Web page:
Like many of you, I have attended a lifetime of webinars in the past nine months. While they all provided great insights, one hosted by Bridgespan Group provided a useful framework on mergers and collaborations that’s definitely worth sharing.
With Charitable Advisors supporting about one merger/collaboration a year, we are familiar with the ins and outs of these unions. Yet, we view each potential arrangement as unique with many factors to be explored. Leaders who have not been engaged in these types of discussions may easily dismiss nonprofit mergers as a “financial and legal transaction.” However, they are much more akin to building a “relationship of trust” — ensuring that clients will continue to be served well, staff will be retained and supported, and funder/donor obligations will be honored.
During its webinar, a panelist introduced the M.A.K.E.R. framework, one that can help your organization think through your own readiness for a potential match with another nonprofit. Here is an overview of the questions to ask under the M.A.K.E.R. framework:
Mission – What are we seeking to accomplish? What are our aspirations for the people we serve? Are we seeking similar outcomes? Do we have similar values?
Assets – Hard assets are the easiest to count (real estate, reserve funds) but soft assets might be the most important (board and staff leadership, expertise, intellectual property, reputation, funder relationships, social media presence). How could these be combined and leveraged to accomplish more?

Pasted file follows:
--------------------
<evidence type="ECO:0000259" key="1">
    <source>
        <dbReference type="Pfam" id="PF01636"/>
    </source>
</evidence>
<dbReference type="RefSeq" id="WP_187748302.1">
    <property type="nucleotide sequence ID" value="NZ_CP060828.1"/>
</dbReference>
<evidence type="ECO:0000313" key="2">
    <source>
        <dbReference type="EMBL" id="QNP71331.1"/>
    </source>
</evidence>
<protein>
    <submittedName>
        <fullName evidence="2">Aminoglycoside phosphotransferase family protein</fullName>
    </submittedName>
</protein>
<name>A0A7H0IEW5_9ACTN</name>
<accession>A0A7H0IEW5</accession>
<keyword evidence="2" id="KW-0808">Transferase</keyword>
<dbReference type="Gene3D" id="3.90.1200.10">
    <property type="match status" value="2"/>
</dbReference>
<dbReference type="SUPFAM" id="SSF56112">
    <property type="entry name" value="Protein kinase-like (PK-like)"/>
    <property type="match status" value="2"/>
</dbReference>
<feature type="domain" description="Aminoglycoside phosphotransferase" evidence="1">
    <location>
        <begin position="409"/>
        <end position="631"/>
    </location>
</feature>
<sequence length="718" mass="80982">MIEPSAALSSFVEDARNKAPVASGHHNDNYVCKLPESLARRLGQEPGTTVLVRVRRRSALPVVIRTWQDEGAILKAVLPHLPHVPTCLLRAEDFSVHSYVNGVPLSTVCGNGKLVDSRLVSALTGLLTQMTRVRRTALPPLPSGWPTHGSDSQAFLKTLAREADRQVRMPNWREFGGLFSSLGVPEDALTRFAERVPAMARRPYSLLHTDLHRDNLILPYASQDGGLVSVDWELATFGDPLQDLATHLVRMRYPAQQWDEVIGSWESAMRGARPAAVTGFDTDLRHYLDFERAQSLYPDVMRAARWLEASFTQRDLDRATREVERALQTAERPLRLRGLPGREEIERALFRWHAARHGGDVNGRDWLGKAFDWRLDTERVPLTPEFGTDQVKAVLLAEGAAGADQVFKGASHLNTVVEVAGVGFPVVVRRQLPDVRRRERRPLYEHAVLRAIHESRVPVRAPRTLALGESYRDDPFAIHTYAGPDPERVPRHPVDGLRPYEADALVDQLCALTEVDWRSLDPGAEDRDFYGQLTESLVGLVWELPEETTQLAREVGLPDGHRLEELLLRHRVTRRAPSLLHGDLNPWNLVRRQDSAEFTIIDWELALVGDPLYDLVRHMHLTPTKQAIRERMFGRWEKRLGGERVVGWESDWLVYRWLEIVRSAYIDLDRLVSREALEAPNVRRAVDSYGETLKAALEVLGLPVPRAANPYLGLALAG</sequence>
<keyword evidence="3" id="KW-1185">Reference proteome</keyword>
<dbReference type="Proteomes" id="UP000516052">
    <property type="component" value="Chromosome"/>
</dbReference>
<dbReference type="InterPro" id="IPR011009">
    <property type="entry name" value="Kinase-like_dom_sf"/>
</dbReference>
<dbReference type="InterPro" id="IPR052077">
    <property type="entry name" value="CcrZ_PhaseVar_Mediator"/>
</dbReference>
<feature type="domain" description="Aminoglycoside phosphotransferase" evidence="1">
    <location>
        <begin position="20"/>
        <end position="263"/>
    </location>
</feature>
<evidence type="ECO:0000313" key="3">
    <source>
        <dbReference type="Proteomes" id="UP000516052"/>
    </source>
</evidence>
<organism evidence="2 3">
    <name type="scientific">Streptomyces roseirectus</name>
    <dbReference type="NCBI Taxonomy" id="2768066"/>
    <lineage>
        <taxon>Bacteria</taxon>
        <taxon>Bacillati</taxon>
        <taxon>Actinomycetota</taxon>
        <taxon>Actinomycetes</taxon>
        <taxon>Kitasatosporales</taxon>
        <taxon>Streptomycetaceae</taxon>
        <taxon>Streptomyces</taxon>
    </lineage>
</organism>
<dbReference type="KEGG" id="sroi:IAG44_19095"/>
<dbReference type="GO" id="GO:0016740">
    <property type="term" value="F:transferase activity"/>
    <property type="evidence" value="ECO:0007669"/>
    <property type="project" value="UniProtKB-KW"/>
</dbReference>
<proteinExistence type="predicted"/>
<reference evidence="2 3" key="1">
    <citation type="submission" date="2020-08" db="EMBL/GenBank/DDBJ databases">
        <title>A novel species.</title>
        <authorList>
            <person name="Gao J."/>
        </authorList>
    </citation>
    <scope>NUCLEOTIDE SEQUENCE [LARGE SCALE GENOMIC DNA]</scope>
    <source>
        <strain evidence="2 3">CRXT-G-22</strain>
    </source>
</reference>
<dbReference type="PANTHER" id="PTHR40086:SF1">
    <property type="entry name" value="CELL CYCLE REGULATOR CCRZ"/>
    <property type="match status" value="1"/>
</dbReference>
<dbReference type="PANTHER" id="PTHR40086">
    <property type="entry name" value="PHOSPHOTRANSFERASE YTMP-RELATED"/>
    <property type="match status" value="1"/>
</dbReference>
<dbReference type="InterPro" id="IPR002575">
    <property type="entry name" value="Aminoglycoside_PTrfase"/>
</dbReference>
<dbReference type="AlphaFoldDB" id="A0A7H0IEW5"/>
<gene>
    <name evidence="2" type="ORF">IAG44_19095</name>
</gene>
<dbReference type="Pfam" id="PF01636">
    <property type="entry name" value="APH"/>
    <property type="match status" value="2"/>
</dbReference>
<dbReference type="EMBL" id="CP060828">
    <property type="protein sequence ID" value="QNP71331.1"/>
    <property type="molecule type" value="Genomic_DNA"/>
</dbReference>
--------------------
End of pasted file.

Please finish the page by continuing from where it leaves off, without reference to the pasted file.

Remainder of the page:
Keepers – Culture, work rhythms and expectations, board/staff dynamic. What are the “must haves” if we were to join forces? What would we not give up or not allow to happen? This is easy to overlook in the early conversations when everyone is enthralled with the idea and perceiving similar thinking. Issues pop up later when choices need to be made to do things “our way,” “your way” or a “new way”.
Event – Why now? Most completed mergers are initiated by an event that is disrupting the status quo - an upcoming leadership transition, a funding opportunity or impending loss, a change in community needs, or the imminent closing of a nonprofit. It is often difficult to generate enough energy or political will to make a major change without some driving event.
Reality – What do we know about ourselves and the other party? Are we both self-aware enough and trusting enough to admit our weaknesses and needs in addition to our strengths and assets? Is our reputation not that stellar, is our ED not that solid? How does a combination create an organization that can produce a bigger impact?
Consider this in two parts:
- How would your organization, independent of a partner, detail your responses to these questions?
- Think about a nonprofit that you or someone on your team have mentioned as a potential community partner and try to gauge what their responses might be to these questions.
You may find that you have a partner right in front of you or that you are looking in the wrong place. This could prompt you to seek a partner who is more mission aligned and complementary without looking as much like you.